Big3 Rumors


The Big 3 will delay a quarantined, reality show 3-on-3 pre-season basketball tournament from this month to either August or September because of ongoing concerns about the novel coronavirus, a person familiar with the developments told USA TODAY Sports. The Big 3, which originally planned to begin its fourth season on June 20 in Memphis, is aiming to start the season in either the fall or the winter, the person added.
The Big 3 will delay a quarantined, reality show 3-on-3 pre-season basketball tournament from this month to either August or September because of ongoing concerns about the novel coronavirus, a person familiar with the developments told USA TODAY Sports. The Big 3, which originally planned to begin its fourth season on June 20 in Memphis, is aiming to start the season in either the fall or the winter, the person added. “It’s a fluid situation,” a person familiar with the situation told USA TODAY Sports. “It’s hard to provide a fixed date, but it’s happening.”
Big3 co-founder Jeff Kwatinetz previously told USA TODAY Sports that he and Ice Cube, the other Big3 co-founder and hip hop mogul, remained flexible on when to launch operations both because of their extensive planning and to account for public safety. “Ice Cube and I are in the business of entertaining people,” Kwatinetz said in late March. “In times like this, they need entertainment. We have to make sure it’s safe and that the basketball is credible and really competitive. We feel like we’re able to do that.”

Storyline: Big3 Signings
Kwatinetz said that he and Ice Cube, the other Big3 co-founder and hip hop mogul, are “probably just a few days away” from finalizing various logistics to ensure the tournament is broadcast globally. That includes resuming talks with potential broadcast partners, calculating the show’s budget and the tournament’s rules and schedule. Kwatinetz said he has fielded interest “far in excess” for the potential 16 players. Former NBA players will mostly represent that field, but Kwatinetz said he wants to “include at least one or two of the best female players.” Part of that hinges on the WNBA schedule. It will hold a virtual draft on April 17 and said it remains on schedule with the beginning of training camp (April 26) and the season opener (May 15). The WNBA might change its itinerary, though, depending on if it is considered safe to resume business.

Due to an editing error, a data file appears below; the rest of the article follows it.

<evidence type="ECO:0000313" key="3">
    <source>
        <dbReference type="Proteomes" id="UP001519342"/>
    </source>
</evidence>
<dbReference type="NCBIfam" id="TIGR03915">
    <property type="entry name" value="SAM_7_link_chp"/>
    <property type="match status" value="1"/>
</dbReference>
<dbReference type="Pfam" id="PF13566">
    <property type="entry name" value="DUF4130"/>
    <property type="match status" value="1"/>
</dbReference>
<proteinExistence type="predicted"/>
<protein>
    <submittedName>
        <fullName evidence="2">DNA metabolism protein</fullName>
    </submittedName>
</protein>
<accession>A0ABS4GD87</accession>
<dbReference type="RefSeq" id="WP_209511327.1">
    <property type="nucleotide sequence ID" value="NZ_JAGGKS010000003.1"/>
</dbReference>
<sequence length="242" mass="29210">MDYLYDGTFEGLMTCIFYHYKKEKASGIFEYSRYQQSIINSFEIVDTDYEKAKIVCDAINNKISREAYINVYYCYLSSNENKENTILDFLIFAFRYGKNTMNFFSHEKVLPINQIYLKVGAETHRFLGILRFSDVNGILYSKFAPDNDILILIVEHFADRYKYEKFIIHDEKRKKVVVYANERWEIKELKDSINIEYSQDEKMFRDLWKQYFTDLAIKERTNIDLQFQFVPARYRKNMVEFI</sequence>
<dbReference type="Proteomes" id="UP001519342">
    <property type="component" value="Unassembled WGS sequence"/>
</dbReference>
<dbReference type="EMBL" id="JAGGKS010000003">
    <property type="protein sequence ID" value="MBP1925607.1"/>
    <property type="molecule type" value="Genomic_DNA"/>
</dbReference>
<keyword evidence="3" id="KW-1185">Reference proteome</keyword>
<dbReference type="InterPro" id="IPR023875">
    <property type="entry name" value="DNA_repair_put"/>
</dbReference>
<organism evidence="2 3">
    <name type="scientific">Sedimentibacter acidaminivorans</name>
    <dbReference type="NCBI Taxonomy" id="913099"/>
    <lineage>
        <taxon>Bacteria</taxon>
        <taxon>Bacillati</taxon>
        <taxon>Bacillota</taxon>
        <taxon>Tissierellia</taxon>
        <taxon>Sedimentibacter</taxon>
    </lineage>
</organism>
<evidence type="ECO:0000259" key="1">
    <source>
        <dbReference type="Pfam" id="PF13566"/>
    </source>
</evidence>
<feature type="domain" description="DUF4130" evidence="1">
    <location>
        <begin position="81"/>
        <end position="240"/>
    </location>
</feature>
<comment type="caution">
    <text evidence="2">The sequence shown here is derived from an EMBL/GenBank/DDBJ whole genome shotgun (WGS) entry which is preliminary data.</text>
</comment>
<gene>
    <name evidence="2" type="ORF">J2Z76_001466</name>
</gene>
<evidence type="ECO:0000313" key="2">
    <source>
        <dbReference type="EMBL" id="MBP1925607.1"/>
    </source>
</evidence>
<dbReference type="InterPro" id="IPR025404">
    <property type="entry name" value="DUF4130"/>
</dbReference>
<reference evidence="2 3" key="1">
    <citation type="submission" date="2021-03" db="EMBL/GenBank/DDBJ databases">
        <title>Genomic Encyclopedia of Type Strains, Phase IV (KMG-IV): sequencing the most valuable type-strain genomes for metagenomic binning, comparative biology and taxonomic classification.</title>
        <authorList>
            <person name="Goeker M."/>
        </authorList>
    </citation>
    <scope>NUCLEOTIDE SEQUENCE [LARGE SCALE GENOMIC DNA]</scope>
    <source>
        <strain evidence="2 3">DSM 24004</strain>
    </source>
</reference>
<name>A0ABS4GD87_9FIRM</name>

Storyline: Coronavirus
None of the professional sports leagues have any certainty on when they can resume play. Not with the coronavirus outbreak growing by the day. That has not inhibited the Big3, however, from making plans for its fourth season, a pre-season tournament and even a reality show. The 3-on-3 basketball league partnered with media production company Endemal, which has produced the highly-rated reality show “Big Brother,” to create a quarantined reality show and a three-week pre-season tournament starting the first week of May. Big3 also plans to open its fourth season of its 12-team league on June 20 in Memphis. “We can’t control what happens with the virus. Nobody can control it,” Big3 co-founder Jeff Kwatinetz told USA TODAY Sports. “If that has to be pushed back a week or two, that’s possible. But we feel pretty good about being able to be up and running in May.”
The plan is to make the show an annual preseason Big3 tournament, sources said. Cube and Kwatinetz are in the process of finalizing the rules for the show, engaging in dialogue with possible sponsors and narrowing down potential global TV broadcast partners, sources said. While it would seem that CBS would be the show’s logical home because “Big Brother” and The Big3 air on the network, there is talk that the show is being aggressively pursued by another suitor, sources said.
“As long as we can protect the players, which we will do through proper testing and quarantine, Ice cube and I feel we can give fans some safe, entertaining brand of basketball to get everyone through this pandemic,” Kwatinetz told Yahoo Sports. “Cube and I have been in the entertainment business for 30 years. This is our job. People want to be entertained with all we’re going through and enjoy our sports. We think this will help.”
Storyline: Coronavirus
In an aggressive attempt to promote its June 27 outdoor festival at Flushing Meadows, the Big3 — a three-on-three professional basketball league — appeared to brand Dolan as having racial animus in a full-page ad that ran in Friday’s Post. The Big3 advertisement contains, at the top, a quote from Dolan’s chief antagonist, Charles Oakley, stating, “It’s a plantation over there.’’
Last year’s Big3 championship game averaged a 0.48 rating and 674,000 viewers on CBS, down 31% in ratings and 33% in viewership following a 0.7 rating and 1 million viewers for the 2018 championship game on Fox. “CBS Sports was a remarkable partner for the BIG3 last season as we were able to take the league to a whole new level and reach new fans globally, utilizing CBS’ unmatched broadcast team and production, and we’re thrilled to bring the BIG3 back to their airwaves in 2020,” said BIG3 co-founder Ice Cube.
Storyline: TV Ratings